Are High-Speed Treadmills Safe for Horses?

People often hop on a treadmill without giving safety a second thought, but putting a horse on a treadmill is a different story. While treadmills aren't uncommon in veterinary hospitals and are gaining popularity in nonclinical settings for exercise or conditioning purposes, some owners, trainers, and veterinarians often question the safety of these implements. A team of researchers from the University of Adelaide in Australia recently evaluated the safety of high-speed treadmills and found that, overall, few injuries occur to horses during treadmill exercise.

"During the past 20 years treadmill exercise testing has played an important role in both the study of equine exercise physiology and the investigation of poor athletic performance," explained Samantha Franklin, BVSc, PhD, MRCVS, senior lecturer in physiology at the School of Animal and Veterinary Sciences, and lead researcher on the study. "However, it has been suggested that some trainers and veterinarians may be reluctant to refer horses for treadmill exercise testing because of fears that horses may be at increased risk of musculoskeletal injury during treadmill exercise."

Franklin explained that treadmill exercise testing enables veterinarians to diagnose abnormalities that are not evident at rest: "In general, the benefits far outweigh the risks since an accurate diagnosis is essential before appropriate treatment recommendations can be made."

To determine the prevalence and types of injuries suffered in conjunction with high-speed treadmill exercise, Franklin and her team examined 2,305 records from 2,258 horses that underwent high-speed treadmill exercise testing at nine locations in the United Kingdom, France, and Belgium.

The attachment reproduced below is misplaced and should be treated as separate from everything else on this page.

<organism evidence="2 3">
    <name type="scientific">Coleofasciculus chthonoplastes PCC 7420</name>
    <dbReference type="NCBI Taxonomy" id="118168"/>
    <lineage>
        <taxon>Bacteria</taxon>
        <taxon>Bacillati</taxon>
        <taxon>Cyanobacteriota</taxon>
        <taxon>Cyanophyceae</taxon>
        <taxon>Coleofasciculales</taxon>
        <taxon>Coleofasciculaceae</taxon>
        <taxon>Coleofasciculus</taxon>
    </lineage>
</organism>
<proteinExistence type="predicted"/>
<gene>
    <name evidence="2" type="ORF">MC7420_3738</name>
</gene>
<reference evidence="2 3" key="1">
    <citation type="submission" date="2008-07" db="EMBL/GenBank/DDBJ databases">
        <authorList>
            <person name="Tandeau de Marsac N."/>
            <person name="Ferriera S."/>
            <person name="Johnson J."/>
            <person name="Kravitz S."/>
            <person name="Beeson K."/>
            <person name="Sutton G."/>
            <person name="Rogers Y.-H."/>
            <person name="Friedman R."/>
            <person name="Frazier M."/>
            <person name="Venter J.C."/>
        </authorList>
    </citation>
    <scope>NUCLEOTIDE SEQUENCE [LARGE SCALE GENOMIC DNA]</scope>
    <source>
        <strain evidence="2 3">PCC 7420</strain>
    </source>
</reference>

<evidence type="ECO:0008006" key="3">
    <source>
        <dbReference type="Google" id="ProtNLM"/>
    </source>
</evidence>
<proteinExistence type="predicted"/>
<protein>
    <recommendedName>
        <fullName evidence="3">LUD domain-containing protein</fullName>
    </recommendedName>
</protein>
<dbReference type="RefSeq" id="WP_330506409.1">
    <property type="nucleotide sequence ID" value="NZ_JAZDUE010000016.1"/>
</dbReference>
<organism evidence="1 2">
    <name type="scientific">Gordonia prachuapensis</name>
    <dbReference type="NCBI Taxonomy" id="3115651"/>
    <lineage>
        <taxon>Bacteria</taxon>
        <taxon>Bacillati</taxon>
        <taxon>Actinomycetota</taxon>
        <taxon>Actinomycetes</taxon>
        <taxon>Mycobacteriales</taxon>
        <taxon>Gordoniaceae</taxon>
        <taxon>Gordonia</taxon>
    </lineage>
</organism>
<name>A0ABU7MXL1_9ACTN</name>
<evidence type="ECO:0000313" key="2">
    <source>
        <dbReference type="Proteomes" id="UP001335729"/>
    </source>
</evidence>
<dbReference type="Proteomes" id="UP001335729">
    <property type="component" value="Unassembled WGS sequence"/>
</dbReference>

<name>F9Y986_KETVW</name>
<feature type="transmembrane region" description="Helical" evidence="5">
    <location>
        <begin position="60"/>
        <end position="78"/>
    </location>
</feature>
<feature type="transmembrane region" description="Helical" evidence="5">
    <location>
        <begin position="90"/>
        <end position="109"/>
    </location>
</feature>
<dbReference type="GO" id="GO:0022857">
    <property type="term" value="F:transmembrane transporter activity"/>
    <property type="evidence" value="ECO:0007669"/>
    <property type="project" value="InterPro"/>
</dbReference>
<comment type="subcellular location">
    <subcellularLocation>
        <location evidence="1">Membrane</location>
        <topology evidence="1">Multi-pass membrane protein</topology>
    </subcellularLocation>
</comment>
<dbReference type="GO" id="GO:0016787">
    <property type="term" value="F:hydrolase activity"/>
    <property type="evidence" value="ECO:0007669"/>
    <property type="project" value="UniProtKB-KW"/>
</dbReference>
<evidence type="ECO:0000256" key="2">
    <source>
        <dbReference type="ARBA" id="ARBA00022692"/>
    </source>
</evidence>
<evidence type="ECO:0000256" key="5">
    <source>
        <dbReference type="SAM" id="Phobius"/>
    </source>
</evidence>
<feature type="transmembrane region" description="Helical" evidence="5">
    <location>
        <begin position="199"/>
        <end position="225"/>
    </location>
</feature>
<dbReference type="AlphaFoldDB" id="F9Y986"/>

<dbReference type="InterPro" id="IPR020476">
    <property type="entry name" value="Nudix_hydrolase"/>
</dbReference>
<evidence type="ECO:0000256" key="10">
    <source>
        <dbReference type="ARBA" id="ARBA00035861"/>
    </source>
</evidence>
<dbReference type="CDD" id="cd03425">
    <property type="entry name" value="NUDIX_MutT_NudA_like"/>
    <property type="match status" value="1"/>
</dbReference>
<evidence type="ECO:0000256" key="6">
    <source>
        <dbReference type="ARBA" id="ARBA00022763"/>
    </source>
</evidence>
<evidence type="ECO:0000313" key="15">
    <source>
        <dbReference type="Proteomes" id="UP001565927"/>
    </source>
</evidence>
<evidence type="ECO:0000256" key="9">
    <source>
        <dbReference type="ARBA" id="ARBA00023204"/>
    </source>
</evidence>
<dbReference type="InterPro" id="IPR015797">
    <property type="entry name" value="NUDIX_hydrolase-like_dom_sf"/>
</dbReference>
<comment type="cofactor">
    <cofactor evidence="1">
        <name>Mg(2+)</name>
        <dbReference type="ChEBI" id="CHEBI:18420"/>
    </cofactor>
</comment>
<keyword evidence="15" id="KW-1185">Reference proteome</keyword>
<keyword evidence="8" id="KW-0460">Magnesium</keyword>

The team found that in general, treadmill exercise testing was well tolerated and safe with an overall injury rate of 5.4%. Most injuries were minor (4.7%) with only 13 horses (0.6%) sustaining serious injuries including:

  • Five cases of severe exercise-induced myopathy (muscle problems);
  • Four limb fractures (of which one was catastrophic);
  • Two tendon injuries;
  • One undiagnosed severe lameness; and
  • One with marked exacerbation of a previously diagnosed lameness.

"The risk of serious injury does not appear to be higher than that incurred during strenuous exercise encountered during competition," said Franklin."This study confirms that the majority of horses undergo treadmill exercise without incident. The majority of injuries that did occur were minor in nature and the incidence of major injuries was similar to that reported during competition elsewhere."

The treadmills used by veterinarians are different from treadmills often used in a nonclinical setting. There is no data concerning injuries during home treadmill use, but Franklin suggested these tips to avoid treadmill-related injuries:

  • Make sure the horse is adequately supervised. This is especially important when horses are being introduced to the treadmill for the first time, because they might not be very coordinated.
  • Use a safety harness during high-speed exercise.
  • Ensure the horse is wearing boots to prevent minor limb injuries.
  • Ensure there are no loose shoes before exercising. In the study, several injuries were incurred when shoes came off during exercise.

The study, "Investigation of the incidence and type of injuries associated with high-speed treadmill exercise testing," was published in November in the Equine Veterinary Journal. The abstract is available online.

Disclaimer: Seek the advice of a qualified veterinarian before proceeding with any diagnosis, treatment, or therapy.

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